A chemical compound in a powder form, raw dimer is the essential ingredient of parylene conformal coatings. During CVD, the dimer undergoes pyrolysis in a vacuum environment, maintained throughout the process. It is then transformed from a solid state into a monomeric vapor. Cooled to room temperature, gaseous parylene dimer polymerizes at a very low pressure, and becomes a structurally continuous film that entirely conforms to the physical configurations of the substrate surface. Polymerization occurs at near-room temperature.
In addition to completely uniform, pinhole-free coverage, parylenes typically provide exceptional resistance to solvents and moisture, as well as incredible dielectric strength. Not all parylenes are equal; while all share nonpareil barrier properties, each type has a distinct set of coating properties compared to other parylenes. Major dimer types include Parylene C, Parylene N, Parylene D, and Parylene AF-4, among the most frequently used parylene compounds. Other variants are also possible; their selection and use depends upon the necessities of the specific coating assignment.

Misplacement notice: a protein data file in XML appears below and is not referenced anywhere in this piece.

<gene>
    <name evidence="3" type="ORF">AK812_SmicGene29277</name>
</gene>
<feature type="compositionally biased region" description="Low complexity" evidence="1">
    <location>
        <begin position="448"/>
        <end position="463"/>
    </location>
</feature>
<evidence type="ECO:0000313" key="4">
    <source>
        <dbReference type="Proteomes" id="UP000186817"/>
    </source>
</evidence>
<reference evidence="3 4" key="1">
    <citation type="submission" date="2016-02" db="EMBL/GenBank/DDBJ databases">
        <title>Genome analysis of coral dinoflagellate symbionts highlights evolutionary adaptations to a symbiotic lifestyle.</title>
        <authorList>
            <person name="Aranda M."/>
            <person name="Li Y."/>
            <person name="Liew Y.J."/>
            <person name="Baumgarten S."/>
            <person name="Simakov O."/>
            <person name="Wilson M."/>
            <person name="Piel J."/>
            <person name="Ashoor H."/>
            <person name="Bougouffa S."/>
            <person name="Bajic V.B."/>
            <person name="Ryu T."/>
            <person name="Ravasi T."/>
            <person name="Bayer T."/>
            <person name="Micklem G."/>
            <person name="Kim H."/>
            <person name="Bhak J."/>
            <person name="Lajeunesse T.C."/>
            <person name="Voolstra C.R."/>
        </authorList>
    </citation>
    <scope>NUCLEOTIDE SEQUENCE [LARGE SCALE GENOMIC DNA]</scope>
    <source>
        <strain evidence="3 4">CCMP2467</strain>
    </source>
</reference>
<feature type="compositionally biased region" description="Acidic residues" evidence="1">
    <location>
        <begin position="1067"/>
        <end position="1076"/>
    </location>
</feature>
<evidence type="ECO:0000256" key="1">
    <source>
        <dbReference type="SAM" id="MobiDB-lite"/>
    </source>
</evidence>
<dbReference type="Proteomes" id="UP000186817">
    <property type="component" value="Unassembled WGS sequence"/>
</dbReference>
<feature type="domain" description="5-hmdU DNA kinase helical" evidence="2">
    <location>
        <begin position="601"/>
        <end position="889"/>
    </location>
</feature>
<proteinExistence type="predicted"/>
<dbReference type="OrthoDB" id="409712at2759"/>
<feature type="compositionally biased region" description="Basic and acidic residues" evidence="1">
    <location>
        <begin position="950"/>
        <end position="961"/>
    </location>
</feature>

For instance, required coating thickness factors into the kind of parylene dimer used and its quantity. Regarding cost, the amount of raw dimer needed to produce the required film thickness across the assembly needs to be carefully calculated for optimal results. This issue emerges because parylene can be effectively deposited in thicknesses ranging from angstroms to well over 2 millimeters; determining precise project thickness helps ensure application of the correct dimer type and its expense to the client/manufacturer.
In addition, each of the different types of raw dimer has its own associated manufacturing processes and costs. Thus, different projects and their diverse assembly/component functions are best served by different grades of parylene coating. Other necessary project properties, such as
Further add to the need to appropriately select the correct dimer type used to initiate CVD and the coating process. These conditions combine with the cost of the CVD itself to sum total expenses. Depending on the coating type and required thickness, typical parylene deposition rates are about .2/mils per hour, so machine runs can vary from as little as 1 hour for small production batches to over 24 hours for larger-scale projects.